He cited a case in which the agency had used FoI to discover that the UK’s 45 police forces had between them lost trace of 396 registered sex offenders.
Pete said the information would never have come to light had the agency faced charges for making the multiple requests.
Said Pete: “There has been a suggestion that the public, charities and media should be charged for making FoI requests. Hardly a great calling card for openness, and at a stroke numerous important investigations would be strangled at birth.”
Below are his opening remarks to the commission in full.
Good afternoon. I’m Peter Clifton, the editor-in-chief of the Press Association, or PA as it is widely known. We are the national news agency of the UK and Ireland, providing hundreds of news reports, pictures, videos and graphics to customers in this country and abroad, 24 hours a day, 365 days a year. The customer base is very broad, covering all the main UK broadcasters, national and regional newspapers, and an enormous range of websites.
PA is a passionate supporter of the Freedom of Information Act, and has regularly used it in a responsible way to provide insightful journalism to our many customers – journalism that has on occasion been raised in Parliament, prompted reviews of CPS guidelines and highlighted gaps in the understanding of important data. I will be happy to outline more detail around these in due course.
I’m delighted to have the opportunity to speak today, and would stress that, along with Bob, I am also here to represent a united view across the UK media.
PA shares the widely aired concerns about the make-up of the commission and regrets the lack of anyone representing the media industry and investigative journalism, bringing a more positive view of some of the many benefits the FOI Act has delivered to increase transparency around government and public bodies.
We also believe the questions the commission is considering – predominantly around the burden and controls of the FOI Act – suggest a remit based on reining in the act rather than looking at how it could be further strengthened to support the government’s apparent commitment to “greater transparency”.
On costs, we hear concerns about the money spent on meeting FOI requests. And yet close examination of the numbers would suggest they are microscopic amounts of money compared to overall budgets – fractions of one per cent for government and councils. This does not seem like a high price to pay – this is, after all, public money that is being spent to give the public greater transparency around the institutions they are paying for. And, of course, the amounts spent on FOI requests are significantly less than government and councils spend on their own PR and official communication channels.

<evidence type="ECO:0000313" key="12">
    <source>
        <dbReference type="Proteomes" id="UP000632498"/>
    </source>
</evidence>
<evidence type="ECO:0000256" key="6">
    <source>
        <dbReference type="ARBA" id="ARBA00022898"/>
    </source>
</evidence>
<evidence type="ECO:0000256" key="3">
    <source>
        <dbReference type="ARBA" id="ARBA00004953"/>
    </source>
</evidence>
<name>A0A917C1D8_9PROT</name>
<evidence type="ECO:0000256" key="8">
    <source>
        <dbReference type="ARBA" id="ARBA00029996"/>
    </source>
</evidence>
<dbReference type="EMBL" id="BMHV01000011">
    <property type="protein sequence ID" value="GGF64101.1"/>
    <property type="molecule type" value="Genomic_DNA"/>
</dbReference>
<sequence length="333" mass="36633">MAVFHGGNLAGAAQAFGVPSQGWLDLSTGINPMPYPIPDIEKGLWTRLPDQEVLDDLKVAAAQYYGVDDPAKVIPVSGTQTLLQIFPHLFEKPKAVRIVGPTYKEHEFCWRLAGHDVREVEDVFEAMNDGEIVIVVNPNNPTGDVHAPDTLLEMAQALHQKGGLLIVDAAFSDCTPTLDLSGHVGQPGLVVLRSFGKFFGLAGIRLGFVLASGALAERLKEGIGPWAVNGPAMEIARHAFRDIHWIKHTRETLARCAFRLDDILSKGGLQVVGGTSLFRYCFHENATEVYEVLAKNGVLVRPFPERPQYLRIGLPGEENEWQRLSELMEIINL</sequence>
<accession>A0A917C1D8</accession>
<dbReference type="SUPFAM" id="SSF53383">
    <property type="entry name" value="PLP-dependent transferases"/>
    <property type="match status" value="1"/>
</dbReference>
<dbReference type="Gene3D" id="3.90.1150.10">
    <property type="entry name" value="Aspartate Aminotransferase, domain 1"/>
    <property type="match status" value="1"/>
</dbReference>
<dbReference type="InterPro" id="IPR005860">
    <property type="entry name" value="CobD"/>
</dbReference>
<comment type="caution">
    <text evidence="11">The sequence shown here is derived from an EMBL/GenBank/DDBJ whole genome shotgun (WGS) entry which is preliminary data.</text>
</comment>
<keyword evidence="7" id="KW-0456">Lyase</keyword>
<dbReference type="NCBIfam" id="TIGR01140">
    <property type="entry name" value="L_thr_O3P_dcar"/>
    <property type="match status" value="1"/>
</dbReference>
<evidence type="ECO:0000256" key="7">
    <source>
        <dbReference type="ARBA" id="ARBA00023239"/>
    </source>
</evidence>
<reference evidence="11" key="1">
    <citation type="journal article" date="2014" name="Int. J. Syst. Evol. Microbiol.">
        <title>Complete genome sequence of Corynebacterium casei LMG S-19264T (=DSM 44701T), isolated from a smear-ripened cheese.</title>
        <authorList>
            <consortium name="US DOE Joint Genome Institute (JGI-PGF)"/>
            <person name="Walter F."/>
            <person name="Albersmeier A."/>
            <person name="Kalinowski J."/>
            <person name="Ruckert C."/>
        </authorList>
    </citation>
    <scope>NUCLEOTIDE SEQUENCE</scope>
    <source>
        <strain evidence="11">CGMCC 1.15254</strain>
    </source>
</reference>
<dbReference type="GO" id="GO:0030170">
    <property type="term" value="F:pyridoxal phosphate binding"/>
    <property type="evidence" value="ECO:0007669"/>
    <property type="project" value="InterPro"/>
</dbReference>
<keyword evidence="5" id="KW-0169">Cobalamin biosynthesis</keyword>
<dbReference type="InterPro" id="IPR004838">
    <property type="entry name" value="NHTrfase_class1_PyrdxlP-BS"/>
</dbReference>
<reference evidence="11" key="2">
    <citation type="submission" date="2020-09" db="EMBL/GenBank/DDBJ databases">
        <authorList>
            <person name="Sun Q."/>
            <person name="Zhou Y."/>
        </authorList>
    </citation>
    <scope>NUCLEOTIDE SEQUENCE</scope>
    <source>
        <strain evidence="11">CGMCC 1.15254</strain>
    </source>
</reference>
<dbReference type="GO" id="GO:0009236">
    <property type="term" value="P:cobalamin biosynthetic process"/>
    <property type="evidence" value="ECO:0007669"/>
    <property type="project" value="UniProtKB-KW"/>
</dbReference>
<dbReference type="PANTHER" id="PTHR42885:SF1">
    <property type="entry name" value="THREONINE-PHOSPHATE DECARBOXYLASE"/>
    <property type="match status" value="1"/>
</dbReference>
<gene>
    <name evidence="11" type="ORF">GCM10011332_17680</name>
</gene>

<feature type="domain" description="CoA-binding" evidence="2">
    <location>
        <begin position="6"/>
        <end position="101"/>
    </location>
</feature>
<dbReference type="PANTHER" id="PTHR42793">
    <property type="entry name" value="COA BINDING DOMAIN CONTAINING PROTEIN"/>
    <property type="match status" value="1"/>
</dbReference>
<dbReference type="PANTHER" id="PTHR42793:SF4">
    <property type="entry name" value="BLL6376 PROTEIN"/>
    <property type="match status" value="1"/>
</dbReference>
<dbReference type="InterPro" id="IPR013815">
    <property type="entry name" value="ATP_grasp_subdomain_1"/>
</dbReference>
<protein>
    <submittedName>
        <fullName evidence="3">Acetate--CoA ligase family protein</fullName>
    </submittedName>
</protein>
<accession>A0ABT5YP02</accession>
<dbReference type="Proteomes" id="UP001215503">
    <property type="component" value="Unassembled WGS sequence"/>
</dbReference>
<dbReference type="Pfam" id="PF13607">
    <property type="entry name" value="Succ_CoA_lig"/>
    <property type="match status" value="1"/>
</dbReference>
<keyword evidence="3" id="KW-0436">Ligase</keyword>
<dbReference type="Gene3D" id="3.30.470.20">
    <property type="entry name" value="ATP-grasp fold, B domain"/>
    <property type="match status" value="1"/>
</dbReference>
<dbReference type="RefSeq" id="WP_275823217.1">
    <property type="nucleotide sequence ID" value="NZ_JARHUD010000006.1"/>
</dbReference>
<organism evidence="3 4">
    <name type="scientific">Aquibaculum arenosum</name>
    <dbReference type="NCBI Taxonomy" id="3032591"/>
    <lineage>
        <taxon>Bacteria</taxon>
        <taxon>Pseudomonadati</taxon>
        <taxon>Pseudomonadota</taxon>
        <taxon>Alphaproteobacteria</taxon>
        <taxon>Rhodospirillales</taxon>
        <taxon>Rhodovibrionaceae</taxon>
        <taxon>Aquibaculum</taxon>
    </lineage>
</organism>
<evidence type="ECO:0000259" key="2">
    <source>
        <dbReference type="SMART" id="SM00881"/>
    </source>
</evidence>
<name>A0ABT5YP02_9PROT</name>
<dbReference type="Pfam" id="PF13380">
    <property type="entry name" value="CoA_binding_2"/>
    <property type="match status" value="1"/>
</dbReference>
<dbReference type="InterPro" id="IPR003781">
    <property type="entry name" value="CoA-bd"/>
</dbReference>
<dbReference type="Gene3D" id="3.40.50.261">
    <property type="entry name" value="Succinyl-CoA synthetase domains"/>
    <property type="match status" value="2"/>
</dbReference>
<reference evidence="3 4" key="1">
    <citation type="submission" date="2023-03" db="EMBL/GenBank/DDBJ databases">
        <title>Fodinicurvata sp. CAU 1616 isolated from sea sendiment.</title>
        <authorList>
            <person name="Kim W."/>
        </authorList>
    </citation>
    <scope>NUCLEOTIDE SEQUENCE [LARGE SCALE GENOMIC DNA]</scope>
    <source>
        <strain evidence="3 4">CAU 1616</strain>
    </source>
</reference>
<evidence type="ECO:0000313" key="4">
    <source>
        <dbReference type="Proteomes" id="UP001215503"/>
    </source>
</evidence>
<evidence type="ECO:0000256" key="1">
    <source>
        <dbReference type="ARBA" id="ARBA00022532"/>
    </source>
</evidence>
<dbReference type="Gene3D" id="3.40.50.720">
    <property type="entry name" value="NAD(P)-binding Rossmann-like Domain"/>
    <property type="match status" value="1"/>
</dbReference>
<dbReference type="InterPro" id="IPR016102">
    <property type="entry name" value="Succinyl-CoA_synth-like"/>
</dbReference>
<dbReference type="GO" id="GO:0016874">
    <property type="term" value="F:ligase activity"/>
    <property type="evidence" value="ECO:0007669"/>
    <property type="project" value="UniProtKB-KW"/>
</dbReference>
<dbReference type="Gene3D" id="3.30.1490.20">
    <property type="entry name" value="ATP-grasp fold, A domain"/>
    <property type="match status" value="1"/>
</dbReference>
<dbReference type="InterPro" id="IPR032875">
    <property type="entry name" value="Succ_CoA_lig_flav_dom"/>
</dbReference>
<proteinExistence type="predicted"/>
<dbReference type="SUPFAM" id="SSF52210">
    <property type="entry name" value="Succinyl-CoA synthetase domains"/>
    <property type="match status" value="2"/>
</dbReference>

On the other hand, there has been a suggestion that the public, charities and media should be charged for making FOI requests. Hardly a great calling card for openness, and at a stroke numerous important investigations would be strangled at birth. Many of the PA’s most telling FOI reports involve multiple requests – for example, asking the UK’s 45 police forces how many registered sex offenders they had lost trace of. The answer was a startling 396 – some for more than a decade. But an answer that may never have been revealed had it cost more than a thousand pounds to make such a multiple request.
Our over-arching view, and one shared by the Information Commissioner, is that the FOI process works. Sections 35 and 36 of the act already provide adequate safeguards. Vexatious inquiries can be blocked, and the “safe space” so beloved of cabinet ministers and their advisors is most often upheld by the Information Commissioner.
There seems a lack of clear evidence that there has been any “chilling effect” on civil servants in their dealings with ministers, but many, including the Information Commissioner, the Justice Select Committee and the former Head of the Civil Service, have rejected this notion.
It is our view that the FOI Act has provided invaluable support for an open democracy over the past decade, and far from clipping its wings, the remit of the act should be extended to include private contractors like G4S, Serco and Capita, who receive billions of pounds of public money every year and should surely be subject to greater scrutiny.
The final point is about the public. Millions of them read the FOI-based reports written by PA and many other media organisations. They provide billions of pounds every year to fund our government and councils. If you took the time to gather their views on this vital democratic issue, it is hard to imagine any member of the public supporting further controls on access to information that should be in the public domain.
The sad fact is that the vast majority of the public will have no idea this commission is taking place to evaluate how much information should be made available to them.
If we are genuinely striving to have the most transparent government in the world, our institutions should be readily making more data available – where openness is the default, not secrecy – and underpinned by a strong, responsibly run FOI Act of which we can all be proud.